General Question

TitsMcGhee's avatar

Is there really a NYC law for when heat needs to be turned on in buildings?

Asked by TitsMcGhee (8252points) December 2nd, 2008

My building is uncomfortably hot, and a rumor has been circulating about a law that requires that heat be turned on in buildings in NYC by a certain date because people froze to death or something silly like that. Anyone aware of any specifics?

Observing members: 0 Composing members: 0

21 Answers

breedmitch's avatar

Yes. The heat “season” begins October 1.

rossi_bear's avatar

I don’t know about NY but here in maine it is suppose to be on by october 1st. it is the law.

Lightlyseared's avatar

Anyone know if there is a simmilar law in the UK? I’m cold.

rossi_bear's avatar

@ lightlyseared… call your town office and find out. there should be.

ckinyc's avatar

Is there a law on how hot can the heat get before it is illegal? I need to run my ACs to cool down my NYC apartment in the winter.

fireside's avatar

I used to have the same problem. I was on the top floor and the steam would rise up to my radiator enough that i would keep the windows open when it was below zero outside.

I tried to tell the landlord that it was a waste, but they seemed to think that spending the money to have the system fixed would be more troublesome.

TitsMcGhee's avatar

Our apartment gets really hot as well, and we just crack a window and/or run a fan most of the time.

Wine3213's avatar

Yep, as already stated, Oct. 1st.

ckinyc's avatar

It’s super wastful of energy! Is there something we can do to improve this problem?

fireside's avatar

It’s really not a waste of energy unless the landlord is too lazy to monitor the temperature:
* Between the hours of 6:00 AM and 10:00 PM, if the outside temperature falls below 55 degrees, the inside temperature is required to be at least 68 degrees Fahrenheit; and,
* Between the hours of 10:00 PM and 6:00 AM, if the temperature outside falls below 40 degrees, the inside temperature is required to be at least 55 degrees Fahrenheit.

rossi_bear's avatar

@ fireside i think you have that backwards. the Am hours are warmer outside then the Pm hours. which would make the inside temps differant from AM and PM. but you have the tempatures right. just not the AM and PM part, that part is backward according to the law in the books of landlord – tenent rights.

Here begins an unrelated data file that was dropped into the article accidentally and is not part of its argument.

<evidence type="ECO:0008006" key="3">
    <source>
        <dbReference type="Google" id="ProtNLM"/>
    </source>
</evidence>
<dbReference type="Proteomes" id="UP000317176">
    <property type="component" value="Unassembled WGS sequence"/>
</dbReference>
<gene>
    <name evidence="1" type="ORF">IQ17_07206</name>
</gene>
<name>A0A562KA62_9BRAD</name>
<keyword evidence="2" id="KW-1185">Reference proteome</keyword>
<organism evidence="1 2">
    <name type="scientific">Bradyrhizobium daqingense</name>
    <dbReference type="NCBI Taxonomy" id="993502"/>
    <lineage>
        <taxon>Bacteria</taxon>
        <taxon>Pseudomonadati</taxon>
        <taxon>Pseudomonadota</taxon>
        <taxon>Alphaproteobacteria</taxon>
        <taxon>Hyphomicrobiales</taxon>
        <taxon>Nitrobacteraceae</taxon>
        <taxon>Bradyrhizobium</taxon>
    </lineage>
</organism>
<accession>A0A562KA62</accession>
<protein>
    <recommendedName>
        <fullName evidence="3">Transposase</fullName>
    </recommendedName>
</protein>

fireside's avatar

that’s a direct copy and paste from the link above
take it up with Bloomberg : )

SeventhSense's avatar

Heat and Hot Water for Buildings in New York City as per

By law, building owners must provide all tenants with the following levels of heat and hot water:

Heat (During the heating season, October 1 through May 31)

* Between 6 a.m. and 10 p.m., heat must register at least 68 degrees Fahrenheit when the outside temperature falls below 55 degrees;

* Between 10 p.m. and 6 a.m., heat must register at least 55 degrees Fahrenheit when the outside temperature falls below 40 degrees.

SeventhSense's avatar

People are sleeping at night and generally under cover which creates significant heat.flutherers notwithstanding. :)

JLeslie's avatar

55 degrees…holy shit, no wonder my sister is freezing in the winter…that is ridiculous.

SeventhSense's avatar

That’s rare from my experience in the city.
More often than not you’re opening the windows in February. Although I’m sure that there’s more than one landlord for whom these laws were custom made.

proXXi's avatar

Welcome to insanely overregulated NYC.

I’ve never lived anywhere were the state was so up in everyones shit.

SeventhSense's avatar

More than likely you’ve never lived in a city with 8,363,710 people either I imagine.

proXXi's avatar

8,363,711 as of me.

No excuse IMO.

SeventhSense's avatar

Until they riot. :)

Answer this question




to answer.

This question is in the General Section. Responses must be helpful and on-topic.

Your answer will be saved while you login or join.

Have a question? Ask Fluther!

What do you know more about?
Knowledge Networking @ Fluther